Case Report, J Clin Exp Oncol Vol: 6 Issue: 7
Successful Treatment of a Progressive Primary Cutaneous Diffuse Large B-Cell Lymphoma of the Leg (PCLBCL-LT) with Hyperthermic Isolated Limb Perfusion
*Corresponding Author : Jens Jakob, MD
Department of Surgery, Mannheim University Medical Centre, University of Heidelberg, Theodor-Kutzer-Ufer 1-3, 68167 Mannheim, Germany
Received: October 04, 2017 Accepted: October 23, 2017 Published: October 30, 2017
Citation: Karampinis I, Schwarzwaelder L, Hoffmann M, Gaiser T, Nowak K, et al. (2017) Successful Treatment of a Progressive Primary Cutaneous Diffuse Large B-Cell Lymphoma of the Leg (PCLBCL-LT) with Hyperthermic Isolated Limb Perfusion. J Clin Exp Oncol 6:6. doi: 10.4172/2324-9110.1000207
Purpose: Hyperthermic isolated limb perfusion (ILP) is a highly effective treatment option for locally advanced soft tissue sarcoma and in-transit metastasized malignant melanoma of the extremities. The role of the hyperthermic isolated limb perfusion in the treatment of aggressive cutaneous b-cell lymphoma (PCLBCL-LT) is unknown.
Methods: This is a case presentation of a 65 year old woman with a multifocal recurrence of a cutaneous b-cell lymphoma of leg type successfully treated by hyperthermic isolated limb perfusion with melphalan. Preoperative regimens included systemic chemotherapy and irradiation.
Results: An isolated limb perfusion was performed (100 mg of melphalan, heating 38.5°, cannulation of the superficial femoral artery). One year after the operation a complete response of the disease could be observed.
Conclusion: Regional treatment by hyperthermic isolated limb perfusion with melphalan does lead to local tumor control in relapsed cutaneous lymphoma of the extremities. Therefore, ILP should be considered as a possible alternative treatment in selected cases of chemotherapy resistant PCLBCL-LT.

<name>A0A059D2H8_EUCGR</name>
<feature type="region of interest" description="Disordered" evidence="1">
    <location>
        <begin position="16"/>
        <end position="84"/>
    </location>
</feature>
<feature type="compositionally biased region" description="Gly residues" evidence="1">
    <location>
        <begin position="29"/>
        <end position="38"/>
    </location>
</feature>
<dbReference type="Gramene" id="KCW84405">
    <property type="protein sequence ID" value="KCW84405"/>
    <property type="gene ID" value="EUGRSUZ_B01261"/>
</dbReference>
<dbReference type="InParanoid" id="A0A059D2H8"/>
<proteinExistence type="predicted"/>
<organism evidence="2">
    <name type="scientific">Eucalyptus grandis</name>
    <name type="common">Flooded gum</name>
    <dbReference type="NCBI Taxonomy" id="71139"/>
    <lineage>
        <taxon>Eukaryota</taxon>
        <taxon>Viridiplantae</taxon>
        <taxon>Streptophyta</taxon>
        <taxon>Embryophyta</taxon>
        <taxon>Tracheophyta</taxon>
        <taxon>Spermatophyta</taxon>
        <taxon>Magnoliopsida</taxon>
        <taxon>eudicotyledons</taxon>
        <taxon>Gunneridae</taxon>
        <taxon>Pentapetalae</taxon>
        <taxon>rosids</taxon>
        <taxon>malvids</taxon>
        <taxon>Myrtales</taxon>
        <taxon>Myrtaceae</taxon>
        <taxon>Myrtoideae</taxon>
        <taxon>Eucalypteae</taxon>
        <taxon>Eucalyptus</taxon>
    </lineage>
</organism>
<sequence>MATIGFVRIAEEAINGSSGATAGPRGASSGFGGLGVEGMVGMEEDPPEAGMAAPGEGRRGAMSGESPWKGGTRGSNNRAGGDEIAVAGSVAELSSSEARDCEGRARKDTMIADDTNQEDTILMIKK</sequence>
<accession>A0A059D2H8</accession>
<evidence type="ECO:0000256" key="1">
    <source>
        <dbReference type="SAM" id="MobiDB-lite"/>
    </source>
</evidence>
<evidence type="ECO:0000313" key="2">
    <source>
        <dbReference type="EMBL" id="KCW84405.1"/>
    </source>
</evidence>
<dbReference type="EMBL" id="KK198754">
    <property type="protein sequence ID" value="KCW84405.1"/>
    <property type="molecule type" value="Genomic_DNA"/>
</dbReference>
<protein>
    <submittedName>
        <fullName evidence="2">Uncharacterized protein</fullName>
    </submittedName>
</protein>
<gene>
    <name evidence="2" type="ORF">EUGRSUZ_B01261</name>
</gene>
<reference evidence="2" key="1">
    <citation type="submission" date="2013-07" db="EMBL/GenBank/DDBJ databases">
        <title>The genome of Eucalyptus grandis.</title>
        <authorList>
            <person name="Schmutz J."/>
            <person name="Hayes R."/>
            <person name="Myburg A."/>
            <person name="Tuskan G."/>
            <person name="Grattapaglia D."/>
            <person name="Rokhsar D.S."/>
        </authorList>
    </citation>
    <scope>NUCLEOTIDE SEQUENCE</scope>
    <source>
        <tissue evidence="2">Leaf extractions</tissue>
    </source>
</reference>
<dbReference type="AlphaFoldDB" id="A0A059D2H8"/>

Keywords: Hyperthermic isolated limb perfusion; Cutaneous lymphoma;Melphalan; TNF-α
Lymphomas are a heterogeneous group of malignant processes of lymphatic origin and are divided into Hodgkin and non-Hodgkin lymphomas. Primary cutaneous lymphomas represent an extranodal manifestation of non-Hodgkin lymphomas. About 25% of them are B-cell derived and are classified into primary cutaneous follicle center lymphoma, primary cutaneous diffuse large B-cell lymphoma of the leg (PCLBCL-LT) and primary cutaneous marginal zone lymphoma .
The cutaneous B-cell lymphoma of leg type is an aggressive, rare type of cutaneous B-cell lymphomas which predominantly affects elderly females and is associated with a poor prognosis . The indicated treatment for patients with PCLBCL-LT is Rituximab- CHOP immuno-chemotherapy [1,3]. However, only a small number of patients can achieve a long disease free survival after completion of a chemotherapeutic course and most patients relapse after several months . Radiation can be considered as an additional treatment modality for patients with localized bulky disease who are resistant to chemotherapy .
Hyperthermic isolated limb perfusion with recombinant human TNF- α and melphalan is a well-established treatment modality for patients with locally advanced soft tissue sarcoma and in- transit metastasized malignant melanoma of the extremity . During the procedure, the limb is isolated from the circulation; the main artery and vein are cannulated and connected to a cardiopulmonary bypass machine with an oxygenating membrane. After establishment of a stable flow, high dose of chemotheraputic agents can be administered directly to the limb, avoiding systemic toxicity.
A 65 year old Caucasian woman was first diagnosed on December 2014 with an aggressive primary diffuse large B-cell lymphoma of the leg; stage IV according to the Ann Arbor classification . The first manifestation of the disease was located on the inner side of the left lower extremity. The primary histological examination of a biopsy of the primary described an ulcerated blastic B-cell lymphoma in form of a diffuse, big cell B-cell lymphoma of leg type.